Retail, shipping, and tech companies are no longer the most common brands that hackers use to hide their attempts at phishing. These days, social media platforms are the main choice, and hackers are using sites like LinkedIn to dupe victims into giving them information. In fact, when we look at global phishing attacks during the first three months of 2022, more than half were from LinkedIn brands.
Phishing scams on LinkedIn generally revolve on stealing credentials, financial scams, espionage, and impersonations design to facilitate all of the above.
The research company, Check Point, released a report that shows LinkedIn and associated brands have been used 44% more by hackers when compared to the previous quarter, the final three months of 2021. At that point, these brands were used in only about 8% of all phishing attempts.
In this report, it shows that LinkedIn is the most targeted brand, but other brands, like WhatsApp, are also being used for these dastardly deeds. WhatsApp is in the top 10 of all brands being used for phishing scams, and it accounts for about 1 in 20 phishing attacks worldwide. Shipping companies, too, like DHL, are also popular options for hackers, too. The top five are LinkedIn, DHL, Google, Microsoft, and FedEx. WhatsApp, Amazon, Maersk, AliExpress, and Apple round out the top 10.
Detecting LinkedIn Phishing Scams and Fake Profiles
It can be difficult to detect LinkedIn phishing scams because many of these emails look extremely convincing. So, how can you determine what is real and what is fake? Here are some tips:
- Take a look at the information on the sender. It should come from an address from LinkedIn.com. However, even if it does, there is still a chance it is fake.
- Look at the content – if it has a lot of misspellings, grammar issues, or typos, it is likely a scam.
- If there is a link that you are asked to click, hover over it first to see where it’s leading. If it is not from a LinkedIn.com domain, do not click on it
- If there is an attached file, don’t open it. This is a fake email. LinkedIn would never send a file, and if you open it, you could infect your computer.
- In any case, if something looks strange or suspicious, do not click anything or open any files.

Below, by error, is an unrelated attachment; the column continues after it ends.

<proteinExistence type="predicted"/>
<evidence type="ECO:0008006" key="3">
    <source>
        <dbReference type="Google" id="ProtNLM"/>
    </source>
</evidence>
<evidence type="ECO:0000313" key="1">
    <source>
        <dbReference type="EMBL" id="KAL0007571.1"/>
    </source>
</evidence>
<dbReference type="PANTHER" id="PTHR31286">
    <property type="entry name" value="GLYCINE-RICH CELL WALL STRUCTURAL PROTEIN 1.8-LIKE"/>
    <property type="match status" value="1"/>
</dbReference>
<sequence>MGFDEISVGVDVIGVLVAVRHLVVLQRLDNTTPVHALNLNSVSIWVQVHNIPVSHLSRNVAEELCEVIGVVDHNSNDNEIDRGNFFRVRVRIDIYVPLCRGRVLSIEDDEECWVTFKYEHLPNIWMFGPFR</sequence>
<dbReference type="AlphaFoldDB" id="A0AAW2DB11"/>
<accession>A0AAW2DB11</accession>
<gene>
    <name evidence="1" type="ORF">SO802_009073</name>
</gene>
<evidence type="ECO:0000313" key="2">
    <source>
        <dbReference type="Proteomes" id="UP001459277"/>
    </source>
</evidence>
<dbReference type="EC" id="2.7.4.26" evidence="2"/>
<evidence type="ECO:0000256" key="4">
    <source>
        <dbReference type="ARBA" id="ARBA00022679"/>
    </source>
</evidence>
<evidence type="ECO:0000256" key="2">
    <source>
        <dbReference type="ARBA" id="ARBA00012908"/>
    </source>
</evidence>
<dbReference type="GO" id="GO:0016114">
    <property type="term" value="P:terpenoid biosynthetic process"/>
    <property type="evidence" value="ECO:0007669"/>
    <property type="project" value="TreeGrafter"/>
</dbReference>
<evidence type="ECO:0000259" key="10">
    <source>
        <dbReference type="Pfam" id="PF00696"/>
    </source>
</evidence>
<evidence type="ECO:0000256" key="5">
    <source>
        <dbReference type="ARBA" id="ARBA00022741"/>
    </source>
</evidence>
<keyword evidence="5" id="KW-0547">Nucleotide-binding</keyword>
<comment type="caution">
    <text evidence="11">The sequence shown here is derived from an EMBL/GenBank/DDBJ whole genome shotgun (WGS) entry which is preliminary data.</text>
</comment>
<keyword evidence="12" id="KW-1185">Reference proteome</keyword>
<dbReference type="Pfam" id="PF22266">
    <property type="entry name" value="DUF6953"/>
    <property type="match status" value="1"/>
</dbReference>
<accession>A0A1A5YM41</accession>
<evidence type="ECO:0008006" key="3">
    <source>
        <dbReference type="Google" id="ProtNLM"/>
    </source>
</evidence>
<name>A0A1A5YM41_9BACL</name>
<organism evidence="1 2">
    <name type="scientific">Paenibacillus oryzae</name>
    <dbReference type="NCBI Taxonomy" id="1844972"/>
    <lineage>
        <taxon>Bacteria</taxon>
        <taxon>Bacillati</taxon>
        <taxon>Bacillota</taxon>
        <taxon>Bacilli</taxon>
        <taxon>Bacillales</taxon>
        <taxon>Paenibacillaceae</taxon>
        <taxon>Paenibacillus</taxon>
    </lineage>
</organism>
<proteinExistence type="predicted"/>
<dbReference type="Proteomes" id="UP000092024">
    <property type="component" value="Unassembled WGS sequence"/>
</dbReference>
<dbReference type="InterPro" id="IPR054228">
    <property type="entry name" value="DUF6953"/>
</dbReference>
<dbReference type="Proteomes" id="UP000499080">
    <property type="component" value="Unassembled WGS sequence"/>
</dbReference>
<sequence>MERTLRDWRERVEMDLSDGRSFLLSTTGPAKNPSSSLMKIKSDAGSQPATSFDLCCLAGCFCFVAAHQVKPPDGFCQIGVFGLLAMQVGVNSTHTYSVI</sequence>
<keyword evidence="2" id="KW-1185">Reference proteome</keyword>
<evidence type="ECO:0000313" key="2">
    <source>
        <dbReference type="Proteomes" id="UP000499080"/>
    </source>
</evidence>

There also might be fake profiles on LinkedIn that are focused on phishing attempts. Here are some tips to help identify them.
- Check the entire profile for anything weird or odd. Things like inconsistencies may stand out.
- Take a look at the number of contacts the person has – if it is low, it could be a profile that is newly created just to fraud others.
- Is there an easy way to see why the person contacted you? Like are you in the same industry?
- Is the person trying to share a file with you? Don’t accept it, and don’t fall for any type of sense of urgency.
If you have any doubts, or you are curious about what is said in the message, if it’s that important to you, don’t hesitate to contact LinkedIn. Ask to speak to that person. The person who answers will confirm or deny that the individual in question works for the company, and if they are legitimate, they can confirm or deny if they sent the message. You can also report LinkedIn scams as well.
Remember, cybercriminals can easily compromise LinkedIn accounts that are legitimate, so it’s very important to confirm via another communication channel, like a phone, if you are getting strange LinkedIn messages.
Proactively, engage your team in phishing simulation training to make them aware of what to look out for. This type of security awareness training is a cost-effective form of risk management.
Written by Robert Siciliano, CEO of Credit Parent, Head of Training & Security Awareness Expert at Protect Now, #1 Best Selling Amazon author, Media Personality & Architect of CSI Protection Certification.